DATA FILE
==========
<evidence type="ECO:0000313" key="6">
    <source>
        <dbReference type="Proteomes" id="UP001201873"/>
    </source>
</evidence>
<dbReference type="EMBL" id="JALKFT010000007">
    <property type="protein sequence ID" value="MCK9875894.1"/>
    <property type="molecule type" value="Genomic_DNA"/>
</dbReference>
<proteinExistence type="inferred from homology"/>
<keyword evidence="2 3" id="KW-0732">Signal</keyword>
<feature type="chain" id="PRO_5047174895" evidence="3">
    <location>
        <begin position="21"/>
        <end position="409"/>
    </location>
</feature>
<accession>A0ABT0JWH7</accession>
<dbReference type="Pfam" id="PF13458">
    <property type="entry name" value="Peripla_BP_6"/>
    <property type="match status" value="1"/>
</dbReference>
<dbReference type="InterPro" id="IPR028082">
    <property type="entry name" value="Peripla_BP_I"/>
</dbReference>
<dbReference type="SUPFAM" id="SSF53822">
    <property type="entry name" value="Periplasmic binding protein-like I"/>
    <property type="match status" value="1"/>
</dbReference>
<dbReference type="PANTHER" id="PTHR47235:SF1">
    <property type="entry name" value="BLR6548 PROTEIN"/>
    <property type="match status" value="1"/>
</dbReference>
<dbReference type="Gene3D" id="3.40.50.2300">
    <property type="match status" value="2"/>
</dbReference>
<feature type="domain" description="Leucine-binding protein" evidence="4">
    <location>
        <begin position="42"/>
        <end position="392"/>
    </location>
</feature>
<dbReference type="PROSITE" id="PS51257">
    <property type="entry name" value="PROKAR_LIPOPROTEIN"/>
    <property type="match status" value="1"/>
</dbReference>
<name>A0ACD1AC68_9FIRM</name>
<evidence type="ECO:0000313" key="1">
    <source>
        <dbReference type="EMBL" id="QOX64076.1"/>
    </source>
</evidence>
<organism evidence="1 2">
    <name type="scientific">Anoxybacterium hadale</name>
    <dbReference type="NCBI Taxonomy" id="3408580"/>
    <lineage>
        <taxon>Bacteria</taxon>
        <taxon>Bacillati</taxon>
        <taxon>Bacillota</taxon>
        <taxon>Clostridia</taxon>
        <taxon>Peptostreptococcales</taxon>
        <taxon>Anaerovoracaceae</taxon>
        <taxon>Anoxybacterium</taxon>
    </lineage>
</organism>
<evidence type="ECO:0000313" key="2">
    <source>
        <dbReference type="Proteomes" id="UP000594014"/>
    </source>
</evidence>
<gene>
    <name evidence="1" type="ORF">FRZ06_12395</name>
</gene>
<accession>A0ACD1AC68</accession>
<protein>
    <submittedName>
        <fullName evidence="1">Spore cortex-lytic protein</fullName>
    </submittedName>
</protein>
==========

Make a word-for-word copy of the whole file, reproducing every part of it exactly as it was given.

<evidence type="ECO:0000313" key="6">
    <source>
        <dbReference type="Proteomes" id="UP001201873"/>
    </source>
</evidence>
<dbReference type="EMBL" id="JALKFT010000007">
    <property type="protein sequence ID" value="MCK9875894.1"/>
    <property type="molecule type" value="Genomic_DNA"/>
</dbReference>
<proteinExistence type="inferred from homology"/>
<keyword evidence="2 3" id="KW-0732">Signal</keyword>
<feature type="chain" id="PRO_5047174895" evidence="3">
    <location>
        <begin position="21"/>
        <end position="409"/>
    </location>
</feature>
<accession>A0ABT0JWH7</accession>
<dbReference type="Pfam" id="PF13458">
    <property type="entry name" value="Peripla_BP_6"/>
    <property type="match status" value="1"/>
</dbReference>
<dbReference type="InterPro" id="IPR028082">
    <property type="entry name" value="Peripla_BP_I"/>
</dbReference>
<dbReference type="SUPFAM" id="SSF53822">
    <property type="entry name" value="Periplasmic binding protein-like I"/>
    <property type="match status" value="1"/>
</dbReference>
<dbReference type="PANTHER" id="PTHR47235:SF1">
    <property type="entry name" value="BLR6548 PROTEIN"/>
    <property type="match status" value="1"/>
</dbReference>
<dbReference type="Gene3D" id="3.40.50.2300">
    <property type="match status" value="2"/>
</dbReference>
<feature type="domain" description="Leucine-binding protein" evidence="4">
    <location>
        <begin position="42"/>
        <end position="392"/>
    </location>
</feature>
<dbReference type="PROSITE" id="PS51257">
    <property type="entry name" value="PROKAR_LIPOPROTEIN"/>
    <property type="match status" value="1"/>
</dbReference>
<name>A0ACD1AC68_9FIRM</name>
<evidence type="ECO:0000313" key="1">
    <source>
        <dbReference type="EMBL" id="QOX64076.1"/>
    </source>
</evidence>
<organism evidence="1 2">
    <name type="scientific">Anoxybacterium hadale</name>
    <dbReference type="NCBI Taxonomy" id="3408580"/>
    <lineage>
        <taxon>Bacteria</taxon>
        <taxon>Bacillati</taxon>
        <taxon>Bacillota</taxon>
        <taxon>Clostridia</taxon>
        <taxon>Peptostreptococcales</taxon>
        <taxon>Anaerovoracaceae</taxon>
        <taxon>Anoxybacterium</taxon>
    </lineage>
</organism>
<evidence type="ECO:0000313" key="2">
    <source>
        <dbReference type="Proteomes" id="UP000594014"/>
    </source>
</evidence>
<gene>
    <name evidence="1" type="ORF">FRZ06_12395</name>
</gene>
<accession>A0ACD1AC68</accession>
<protein>
    <submittedName>
        <fullName evidence="1">Spore cortex-lytic protein</fullName>
    </submittedName>
</protein>